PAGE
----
So say.. Smell of a dead body.. Mixed with a lover’s perfume.. Now, think of the triggers there.. Right?? Now maybe you’re thinking.. You know.. Okay someone murdered this person and maybe he’s my lover because I can smell the perfume. Right?? Or their cologne.. Whatever you want to use.
So you want to make sure that when you’re using smell, it’s something related to the plot and makes it a little bit more exciting.
What are the pitfalls we need to avoid when we’re using smell in our scenes?
JoEllen: Okay. But when we’re using this I’m sure there is something that may or may not be the best to use.. So what are the pitfalls we need to avoid when we’re using smell in our scenes?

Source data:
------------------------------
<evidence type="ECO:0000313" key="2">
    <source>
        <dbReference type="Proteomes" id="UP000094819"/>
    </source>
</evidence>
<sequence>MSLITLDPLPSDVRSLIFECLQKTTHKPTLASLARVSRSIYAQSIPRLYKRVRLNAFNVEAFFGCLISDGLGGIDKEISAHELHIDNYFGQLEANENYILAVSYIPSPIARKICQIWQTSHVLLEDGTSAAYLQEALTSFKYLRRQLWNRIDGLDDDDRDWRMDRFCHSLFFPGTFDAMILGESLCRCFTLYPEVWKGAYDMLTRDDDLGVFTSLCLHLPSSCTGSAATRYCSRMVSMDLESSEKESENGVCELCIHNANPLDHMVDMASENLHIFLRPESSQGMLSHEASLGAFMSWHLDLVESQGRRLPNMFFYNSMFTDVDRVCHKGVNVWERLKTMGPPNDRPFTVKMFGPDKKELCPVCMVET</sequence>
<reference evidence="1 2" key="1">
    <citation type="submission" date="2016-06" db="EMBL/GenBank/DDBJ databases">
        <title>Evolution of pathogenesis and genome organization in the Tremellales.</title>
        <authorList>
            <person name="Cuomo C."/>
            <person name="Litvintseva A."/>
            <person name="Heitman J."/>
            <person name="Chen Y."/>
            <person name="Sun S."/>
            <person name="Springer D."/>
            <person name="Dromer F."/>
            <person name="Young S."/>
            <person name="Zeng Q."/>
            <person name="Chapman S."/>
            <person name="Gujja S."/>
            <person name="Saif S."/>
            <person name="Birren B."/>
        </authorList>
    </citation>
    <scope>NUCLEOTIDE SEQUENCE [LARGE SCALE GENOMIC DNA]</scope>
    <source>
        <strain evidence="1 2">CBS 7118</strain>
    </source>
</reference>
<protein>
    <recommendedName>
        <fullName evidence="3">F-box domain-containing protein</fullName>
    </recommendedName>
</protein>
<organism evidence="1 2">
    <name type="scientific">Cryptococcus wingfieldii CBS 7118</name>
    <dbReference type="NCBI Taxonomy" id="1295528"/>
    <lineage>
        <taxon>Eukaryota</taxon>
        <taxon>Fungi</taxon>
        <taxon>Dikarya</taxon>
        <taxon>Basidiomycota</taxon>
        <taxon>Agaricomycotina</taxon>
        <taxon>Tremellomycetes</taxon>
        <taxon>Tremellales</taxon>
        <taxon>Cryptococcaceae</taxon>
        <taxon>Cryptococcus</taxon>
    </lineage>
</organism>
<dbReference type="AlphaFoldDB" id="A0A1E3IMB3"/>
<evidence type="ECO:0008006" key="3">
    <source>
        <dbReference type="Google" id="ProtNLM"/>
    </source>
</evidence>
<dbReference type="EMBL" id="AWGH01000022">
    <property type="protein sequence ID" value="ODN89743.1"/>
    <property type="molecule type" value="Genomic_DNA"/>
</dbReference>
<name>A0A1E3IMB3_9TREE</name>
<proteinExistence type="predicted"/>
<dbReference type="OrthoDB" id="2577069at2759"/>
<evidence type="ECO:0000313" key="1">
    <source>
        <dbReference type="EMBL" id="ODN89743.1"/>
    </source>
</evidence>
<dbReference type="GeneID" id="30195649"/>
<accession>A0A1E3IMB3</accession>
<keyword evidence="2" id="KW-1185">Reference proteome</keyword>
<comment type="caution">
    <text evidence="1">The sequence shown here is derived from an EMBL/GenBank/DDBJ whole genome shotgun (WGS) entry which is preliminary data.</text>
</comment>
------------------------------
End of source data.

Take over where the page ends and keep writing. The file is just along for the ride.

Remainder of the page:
Kristina: Yeah, so one of the first things that I notice when I’m editing is.. Maybe sometimes a writer is trying too hard, they use smell that the reader won’t be familiar with. So it’s something very specific to an industry and that not everybody would know about.
They’re trying to be a little bit fancy.. But if the reader doesn’t understand what the smell is then it’s meaningless to them, can’t relate to something and they’re experiencing the story and it would take them out of the story which is a bad thing.
So if you need to use smell that you think might not be very common then take the time to describe it and use smell in a way that the reader can understand what it is.